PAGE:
The role of the Civil Law Notary
in electronic contracts

2004 UINL Congress, Mexico City
Italian National Report - Abstract

In the course of 2002, the Italian Notarial Organization set up its own
infrastructure for digital signatures, and the National Council acts as a
Certification Authority. The operational handbook or Certification Practice
Statement, is attached hereto. The goal was to make available a system,
entirely controlled by the profession, that would ensure achievement of at
least two goals that a commercial certification body would not be capable of

First of all certainty that the signature device is actually delivered to
the notary holder of such device. It is self-evident that the admirable
technological features of digital signatures are of no help, in terms of the
certainty of juridical relations, unless there are absolutely no doubts that
the signature device is firmly in the hands of the holder. In the case of
the Certification Authority of the Italian Notarial Organization, the device
(in our case a smart card) is physically handed over by the President of the
District Notary Council to the notaries, each of whom he knows personally.

The second goal achieved by our system is that the signature is immediately
associated with notarial functions. The National Notary Council certifies
only notaries who are in office; if a notary has been suspended or loses for
any reason his office, the signature is immediately revoked by the District
President. This arrangement has a double value in that, from the political
standpoint, the principle is asserted according to which, also in the
Information Technology area, only the professional bodies are authorized to
certify, erga omnes, who is a notary and who is not. And from the
operational standpoint, this enables anyone, all over the world, to
automatically check and immediately find out whether a document is a
notarial document or not. Anyone can access the site
( which is available in four languages, to make this
check; and if the response is affirmative there is an inherent certainty
that the document comes from a notary who is in office. This enables the
notarial digital document to freely circulate, with full juridical value, in
the public sphere, also in the international arena, and activate forms of
automatic data transmission with the Public Administrations. Ad hoc
software can be used to check the signature automatically, and hence perform
the formalities required (cadastral registration, registration of mortgages,
registration of companies) without human intervention. Similar procedures on
the one hand reinforce the role of notaries, because they attribute the
function of sole judge of the lawfulness, correctness and consistency of the
data to be entered into the Public Registers, and on the other hand, by
relieving the Public Administration from enormous workloads, they are of
political interest at a time when cutting back public expenditure is a major
imperative. They strengthen the position of the Italian notaries also in
the medium and long-term because notaries take on a public function that can
hardly be attributed to other categories and which could be taken back by
the Public Administration only on pain of an increase in its expenditures.
And, last but not least, these accomplishments are the end result of
profitable and lasting relations that the Italian Notaries have entertained
with the high-tech industry, with which forms of cooperation have been
established that ensure and develop the interoperability of IT systems in
full respect for regulatory requirements.

At the present time the Italian Notaries affixes some three million digital
signatures every year. All notaries were endowed with a signature system
between October 2002 and early 2003. The rapidity with which this
profession adopted the most advanced IT solutions has contributed greatly to
the image of the Italian notaries, which unlike the past is now capable of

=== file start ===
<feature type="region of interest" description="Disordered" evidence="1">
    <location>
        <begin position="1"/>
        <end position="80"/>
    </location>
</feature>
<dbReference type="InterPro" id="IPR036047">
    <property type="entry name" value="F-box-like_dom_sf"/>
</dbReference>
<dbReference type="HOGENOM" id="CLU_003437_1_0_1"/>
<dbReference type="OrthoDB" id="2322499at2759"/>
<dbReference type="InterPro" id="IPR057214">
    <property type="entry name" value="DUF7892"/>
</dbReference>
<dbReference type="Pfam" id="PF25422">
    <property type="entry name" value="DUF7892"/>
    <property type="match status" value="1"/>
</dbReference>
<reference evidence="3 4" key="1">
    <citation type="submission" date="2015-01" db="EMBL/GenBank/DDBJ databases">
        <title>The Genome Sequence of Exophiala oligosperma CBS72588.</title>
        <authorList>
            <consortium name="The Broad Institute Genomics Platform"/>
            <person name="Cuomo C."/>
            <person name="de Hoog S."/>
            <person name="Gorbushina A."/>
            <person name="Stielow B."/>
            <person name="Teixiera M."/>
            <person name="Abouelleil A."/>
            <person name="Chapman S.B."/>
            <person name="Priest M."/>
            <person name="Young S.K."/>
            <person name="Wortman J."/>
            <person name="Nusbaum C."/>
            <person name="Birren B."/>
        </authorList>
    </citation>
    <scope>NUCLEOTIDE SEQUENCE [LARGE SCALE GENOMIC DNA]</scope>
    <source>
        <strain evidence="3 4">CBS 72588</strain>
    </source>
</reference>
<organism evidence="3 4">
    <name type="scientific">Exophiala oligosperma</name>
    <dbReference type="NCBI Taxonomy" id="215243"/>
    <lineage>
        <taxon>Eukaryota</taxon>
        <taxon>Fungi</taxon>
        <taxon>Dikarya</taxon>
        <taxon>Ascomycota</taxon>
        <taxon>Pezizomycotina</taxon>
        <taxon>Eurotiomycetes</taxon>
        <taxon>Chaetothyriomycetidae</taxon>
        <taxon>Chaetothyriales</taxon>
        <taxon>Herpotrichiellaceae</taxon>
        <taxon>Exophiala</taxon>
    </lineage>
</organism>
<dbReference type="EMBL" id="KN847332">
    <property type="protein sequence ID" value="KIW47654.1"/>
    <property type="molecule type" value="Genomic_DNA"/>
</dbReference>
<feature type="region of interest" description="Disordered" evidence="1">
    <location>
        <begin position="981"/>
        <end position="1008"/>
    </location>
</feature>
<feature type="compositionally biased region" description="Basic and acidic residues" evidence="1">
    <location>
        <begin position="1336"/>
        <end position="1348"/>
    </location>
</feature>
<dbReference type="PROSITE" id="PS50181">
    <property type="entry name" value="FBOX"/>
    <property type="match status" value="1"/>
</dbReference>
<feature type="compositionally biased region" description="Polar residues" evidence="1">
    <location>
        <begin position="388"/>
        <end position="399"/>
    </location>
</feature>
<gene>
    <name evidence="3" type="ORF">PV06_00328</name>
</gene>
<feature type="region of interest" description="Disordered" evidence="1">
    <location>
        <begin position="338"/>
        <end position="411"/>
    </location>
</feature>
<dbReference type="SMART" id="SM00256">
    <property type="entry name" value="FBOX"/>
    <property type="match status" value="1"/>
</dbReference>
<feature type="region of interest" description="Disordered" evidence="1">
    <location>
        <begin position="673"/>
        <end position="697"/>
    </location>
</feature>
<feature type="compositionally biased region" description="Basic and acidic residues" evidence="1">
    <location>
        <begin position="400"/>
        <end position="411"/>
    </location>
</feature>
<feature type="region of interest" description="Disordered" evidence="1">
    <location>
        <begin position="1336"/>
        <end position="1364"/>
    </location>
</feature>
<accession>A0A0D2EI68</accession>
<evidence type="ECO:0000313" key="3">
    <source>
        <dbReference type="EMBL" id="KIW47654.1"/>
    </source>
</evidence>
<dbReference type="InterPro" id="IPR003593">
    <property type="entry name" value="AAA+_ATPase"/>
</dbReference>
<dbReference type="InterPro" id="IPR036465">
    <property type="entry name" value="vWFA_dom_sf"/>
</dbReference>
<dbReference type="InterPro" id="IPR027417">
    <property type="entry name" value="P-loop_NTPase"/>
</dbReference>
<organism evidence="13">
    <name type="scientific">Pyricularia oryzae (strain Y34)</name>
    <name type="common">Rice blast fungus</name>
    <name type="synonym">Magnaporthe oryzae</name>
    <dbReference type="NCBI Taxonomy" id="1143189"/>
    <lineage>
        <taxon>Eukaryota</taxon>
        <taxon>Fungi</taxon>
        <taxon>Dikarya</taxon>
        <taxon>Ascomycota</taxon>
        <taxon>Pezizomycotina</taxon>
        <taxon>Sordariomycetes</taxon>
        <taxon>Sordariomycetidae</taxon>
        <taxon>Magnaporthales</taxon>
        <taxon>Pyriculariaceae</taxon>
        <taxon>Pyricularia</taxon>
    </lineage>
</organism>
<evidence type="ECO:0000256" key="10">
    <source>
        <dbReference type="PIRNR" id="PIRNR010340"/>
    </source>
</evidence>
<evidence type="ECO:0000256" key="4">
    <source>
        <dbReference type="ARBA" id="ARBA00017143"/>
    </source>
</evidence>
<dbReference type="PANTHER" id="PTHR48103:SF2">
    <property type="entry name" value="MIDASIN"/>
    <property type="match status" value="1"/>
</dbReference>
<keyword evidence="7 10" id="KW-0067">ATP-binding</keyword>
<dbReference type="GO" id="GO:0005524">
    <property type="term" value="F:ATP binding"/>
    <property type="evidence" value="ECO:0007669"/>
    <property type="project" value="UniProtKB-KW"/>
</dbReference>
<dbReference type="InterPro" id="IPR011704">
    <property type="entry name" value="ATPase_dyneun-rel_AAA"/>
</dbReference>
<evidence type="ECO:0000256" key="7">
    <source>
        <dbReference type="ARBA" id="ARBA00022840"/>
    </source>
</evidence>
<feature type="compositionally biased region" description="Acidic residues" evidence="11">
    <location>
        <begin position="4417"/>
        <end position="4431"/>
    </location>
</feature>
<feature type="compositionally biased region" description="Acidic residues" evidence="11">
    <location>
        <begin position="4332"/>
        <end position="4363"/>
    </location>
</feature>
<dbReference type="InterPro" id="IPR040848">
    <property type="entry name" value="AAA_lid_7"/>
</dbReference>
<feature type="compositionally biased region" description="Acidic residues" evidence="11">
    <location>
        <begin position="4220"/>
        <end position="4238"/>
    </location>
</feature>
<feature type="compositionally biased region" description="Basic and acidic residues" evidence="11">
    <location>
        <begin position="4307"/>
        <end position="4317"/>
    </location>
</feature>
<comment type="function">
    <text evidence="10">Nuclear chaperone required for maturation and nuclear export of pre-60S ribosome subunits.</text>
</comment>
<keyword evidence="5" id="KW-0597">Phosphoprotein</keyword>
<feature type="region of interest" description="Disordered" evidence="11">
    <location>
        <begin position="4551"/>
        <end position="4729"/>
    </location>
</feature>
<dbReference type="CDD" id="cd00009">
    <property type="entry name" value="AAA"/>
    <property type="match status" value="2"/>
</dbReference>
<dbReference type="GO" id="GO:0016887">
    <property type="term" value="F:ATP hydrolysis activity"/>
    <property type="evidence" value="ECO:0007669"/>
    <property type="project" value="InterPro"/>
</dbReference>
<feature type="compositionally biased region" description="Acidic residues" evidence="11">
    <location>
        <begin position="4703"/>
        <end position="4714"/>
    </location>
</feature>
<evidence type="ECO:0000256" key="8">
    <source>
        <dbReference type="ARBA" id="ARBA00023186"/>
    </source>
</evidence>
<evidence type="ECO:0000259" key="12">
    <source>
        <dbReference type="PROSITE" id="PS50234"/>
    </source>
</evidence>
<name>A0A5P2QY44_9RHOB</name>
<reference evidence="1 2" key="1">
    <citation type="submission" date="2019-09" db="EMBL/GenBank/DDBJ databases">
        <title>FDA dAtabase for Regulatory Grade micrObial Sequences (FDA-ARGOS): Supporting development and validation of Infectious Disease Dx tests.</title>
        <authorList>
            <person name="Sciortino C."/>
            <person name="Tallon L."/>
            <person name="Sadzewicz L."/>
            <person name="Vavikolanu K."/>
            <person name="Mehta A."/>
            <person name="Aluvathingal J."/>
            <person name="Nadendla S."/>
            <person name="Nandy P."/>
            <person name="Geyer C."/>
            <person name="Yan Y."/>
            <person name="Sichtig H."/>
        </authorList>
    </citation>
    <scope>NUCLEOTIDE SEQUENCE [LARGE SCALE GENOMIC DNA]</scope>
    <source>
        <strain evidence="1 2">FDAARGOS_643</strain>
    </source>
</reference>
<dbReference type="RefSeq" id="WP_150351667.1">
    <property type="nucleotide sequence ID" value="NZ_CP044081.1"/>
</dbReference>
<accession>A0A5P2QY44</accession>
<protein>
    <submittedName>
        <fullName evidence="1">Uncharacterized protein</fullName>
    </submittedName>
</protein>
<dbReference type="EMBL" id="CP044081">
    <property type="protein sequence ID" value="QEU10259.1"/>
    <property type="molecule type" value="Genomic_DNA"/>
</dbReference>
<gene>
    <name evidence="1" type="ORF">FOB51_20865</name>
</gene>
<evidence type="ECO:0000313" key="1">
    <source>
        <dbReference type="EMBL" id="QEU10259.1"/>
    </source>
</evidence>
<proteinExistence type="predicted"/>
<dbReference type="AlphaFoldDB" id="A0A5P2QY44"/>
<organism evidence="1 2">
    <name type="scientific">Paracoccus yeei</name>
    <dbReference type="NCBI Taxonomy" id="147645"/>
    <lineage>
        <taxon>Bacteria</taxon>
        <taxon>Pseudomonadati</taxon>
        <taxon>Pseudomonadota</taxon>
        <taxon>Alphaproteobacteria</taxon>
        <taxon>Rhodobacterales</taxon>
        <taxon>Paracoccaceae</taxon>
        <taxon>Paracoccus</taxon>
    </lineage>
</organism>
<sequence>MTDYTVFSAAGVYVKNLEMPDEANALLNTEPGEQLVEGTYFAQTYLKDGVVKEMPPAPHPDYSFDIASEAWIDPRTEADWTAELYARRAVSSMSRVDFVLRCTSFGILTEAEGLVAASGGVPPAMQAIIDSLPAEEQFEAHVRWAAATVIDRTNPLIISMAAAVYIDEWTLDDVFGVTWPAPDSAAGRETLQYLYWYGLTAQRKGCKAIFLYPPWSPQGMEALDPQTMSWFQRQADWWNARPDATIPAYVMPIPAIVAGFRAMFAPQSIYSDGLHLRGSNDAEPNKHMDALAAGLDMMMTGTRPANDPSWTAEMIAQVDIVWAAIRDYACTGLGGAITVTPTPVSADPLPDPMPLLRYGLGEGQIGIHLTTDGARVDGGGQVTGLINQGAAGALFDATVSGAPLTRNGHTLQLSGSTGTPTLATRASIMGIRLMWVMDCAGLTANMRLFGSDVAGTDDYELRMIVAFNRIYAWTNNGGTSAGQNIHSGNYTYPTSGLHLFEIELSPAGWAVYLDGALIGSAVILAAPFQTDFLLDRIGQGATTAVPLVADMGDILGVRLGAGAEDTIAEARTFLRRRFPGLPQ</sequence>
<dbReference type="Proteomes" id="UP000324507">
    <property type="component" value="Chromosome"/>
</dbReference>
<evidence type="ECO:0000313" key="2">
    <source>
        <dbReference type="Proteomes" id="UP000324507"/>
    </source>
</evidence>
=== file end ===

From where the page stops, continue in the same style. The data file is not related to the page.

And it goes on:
keeping pace with the times and of providing society and the economy with
the timely and reliable services that they need.

All the deeds relative to companies (establishment, winding up, changes) are
forwarded in telematic form to the Register of Companies. The speed
afforded by IT media is at its best when, as in the case of the Italian
system, notaries are attributed the exclusive power to control the
lawfulness of company deeds. The notary may therefore receive the deed and
forward it to the office for being published without any intermediate
waiting time. The procedure still envisages a manual revision by an
official, but it is not at all infrequent that approval, especially in the
smaller and less busy offices, is received on the same day on which the deed
is forwarded. The role of the notarial profession, which in this field is
that of guarantor, and at one and the same time that of ensuring juridical
certainty and speed of execution, is hence markedly reinforced.

Evidence of this was given on the occasion of the recent reform of Italian
company law, which entered into force on January 1, 2004; in the light of
the results obtained there was general consensus on preserving exclusive
powers that notaries have in the issuing of company-related deeds.

The situation is more complex when it comes to real estate deeds. In this
field computerization has not yet been completed because, unlike the
notaries, the Italian judicial offices are not yet ready to issue their
deeds, that require being published, in digital form (rulings on the
ownership of real estate, orders on the seizure of property, and so on), and
the Administration does not want to face the complications involved in the
parallel management of two interrelated documentary systems. And moreover,
the problems related to the preservation of digital documents has not yet
been fully solved, which are extremely delicate in the real estate field
where it is not rare that a document must be accessible, and with full
juridical value, even after many decades. While cadastral registration (and
the relevant payment of duties) and the transfer deeds are fully
computerized, the Land Registries continue to receive a paper copy of each
deed alongside the digital document.

The real estate procedure, called Adempimento Unico (Single Fulfilment),
consists in transmitting an XML type of file which contains fields for all
the data of the deed that are instrumental for the subsequent steps of the
procedure, and also the full text of the deed in natural language. An
example is attached to this paper. The notary draws up a single XML file and
forwards it to all the public Authorities involved: ad hoc softwares search
the files for the data that are of interest and they consequently update the
databases. The notary does not need to produce different forms for the
individual documents required: it is the deed that is produced in digital
form once and for all in accordance with a layout agreed upon by the notary